So, what can you do?
I’ve written about the benefits of physical activity and amelioration of menopausal symptoms many times on Flashfree. And, I imagine I will continue to do so. But what about sleep? There is evidence that physical activity can help bolster both sleep quality and sleep quantity. Yet, few people have examined the domino effect, i.e. fewer hot flashes ← physical activity → better sleep. Moreover, even fewer have considered the benefits of non-leisure physical activity, like housework.
Now, before you accuse me of setting women back 60 or 70 years, let’s consider exactly what I am suggesting.
According to research, women participate in less leisure time physical activity but greater levels of household physical activity than their male peers. This is apparently truer among ethnicities other than Caucasian (especially African American), who also tend to have greater levels of obesity and poorer sleep characteristics. So, it would follow that by increasing both, women might fare better in the sleep department, right?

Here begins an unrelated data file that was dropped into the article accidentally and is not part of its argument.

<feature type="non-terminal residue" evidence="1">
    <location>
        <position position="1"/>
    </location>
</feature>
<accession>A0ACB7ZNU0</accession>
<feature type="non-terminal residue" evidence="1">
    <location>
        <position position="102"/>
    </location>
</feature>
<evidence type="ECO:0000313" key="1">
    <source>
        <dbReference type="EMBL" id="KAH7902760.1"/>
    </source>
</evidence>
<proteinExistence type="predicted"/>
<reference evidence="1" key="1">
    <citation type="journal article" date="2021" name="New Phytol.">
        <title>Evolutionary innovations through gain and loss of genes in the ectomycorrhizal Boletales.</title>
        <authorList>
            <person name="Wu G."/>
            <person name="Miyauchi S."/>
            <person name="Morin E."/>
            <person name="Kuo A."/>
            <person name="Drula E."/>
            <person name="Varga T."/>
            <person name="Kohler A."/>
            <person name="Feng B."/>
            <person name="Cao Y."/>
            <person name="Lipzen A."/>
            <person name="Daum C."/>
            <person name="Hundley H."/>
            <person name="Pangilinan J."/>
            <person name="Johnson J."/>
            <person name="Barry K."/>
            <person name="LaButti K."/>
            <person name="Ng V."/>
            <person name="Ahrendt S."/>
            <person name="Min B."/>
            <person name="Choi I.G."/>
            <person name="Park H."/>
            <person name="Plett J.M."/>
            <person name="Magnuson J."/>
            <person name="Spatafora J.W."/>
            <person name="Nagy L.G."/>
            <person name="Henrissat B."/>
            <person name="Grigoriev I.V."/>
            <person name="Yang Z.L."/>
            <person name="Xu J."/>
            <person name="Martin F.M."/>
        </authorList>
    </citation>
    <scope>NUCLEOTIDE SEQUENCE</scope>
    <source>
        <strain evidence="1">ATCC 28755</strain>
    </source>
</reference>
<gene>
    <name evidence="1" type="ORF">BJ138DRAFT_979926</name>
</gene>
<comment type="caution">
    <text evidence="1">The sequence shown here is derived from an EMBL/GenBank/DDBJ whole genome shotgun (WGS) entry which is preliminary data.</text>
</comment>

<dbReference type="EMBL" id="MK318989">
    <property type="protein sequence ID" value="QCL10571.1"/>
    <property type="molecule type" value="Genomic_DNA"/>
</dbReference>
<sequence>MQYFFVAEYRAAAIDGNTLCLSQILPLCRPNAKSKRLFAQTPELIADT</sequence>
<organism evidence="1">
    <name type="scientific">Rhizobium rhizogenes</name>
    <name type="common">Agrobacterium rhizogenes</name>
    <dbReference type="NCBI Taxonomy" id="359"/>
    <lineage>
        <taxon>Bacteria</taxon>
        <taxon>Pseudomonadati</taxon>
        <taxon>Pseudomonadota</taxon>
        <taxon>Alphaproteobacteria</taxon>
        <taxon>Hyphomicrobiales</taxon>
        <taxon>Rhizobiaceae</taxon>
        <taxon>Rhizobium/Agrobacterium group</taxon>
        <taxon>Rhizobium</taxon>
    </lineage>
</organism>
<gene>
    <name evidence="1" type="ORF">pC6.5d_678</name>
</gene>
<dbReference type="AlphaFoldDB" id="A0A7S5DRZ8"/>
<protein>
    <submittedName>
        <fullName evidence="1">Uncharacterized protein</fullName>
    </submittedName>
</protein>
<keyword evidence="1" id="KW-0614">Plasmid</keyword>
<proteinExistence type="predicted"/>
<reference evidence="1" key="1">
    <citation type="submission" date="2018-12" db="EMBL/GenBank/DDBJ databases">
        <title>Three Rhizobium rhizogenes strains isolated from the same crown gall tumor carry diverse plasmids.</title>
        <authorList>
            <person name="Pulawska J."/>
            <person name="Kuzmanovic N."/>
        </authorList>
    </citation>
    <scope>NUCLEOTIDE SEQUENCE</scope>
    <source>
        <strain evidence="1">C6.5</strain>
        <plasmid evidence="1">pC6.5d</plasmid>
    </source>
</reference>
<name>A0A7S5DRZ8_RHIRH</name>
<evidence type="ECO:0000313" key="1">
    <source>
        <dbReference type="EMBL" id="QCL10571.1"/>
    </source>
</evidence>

In fact, when researchers took a small group of women participating in the larger SWAN study and evaluated their self-reported and scientifically measured sleep patterns for four nights, that is exactly what they found. The group, which was comprised of both White and African-American women, reported having flashes or sweats, were between the ages of 54 and 63, had an intact uterus and were not on medications that could affect hormone levels or symptoms. And while the number of women was quite small (only 52), they fit into the full spectrum of BMI targets (from normal to obese to overweight). In addition to sleep patterns, they also shared details of their most common daily physical activity (how often, how long and how intense) and household/caregiving responsibilities (time spent caregiving, preparing/cleaning up after meals, and routine chores as well the intensity of these activities).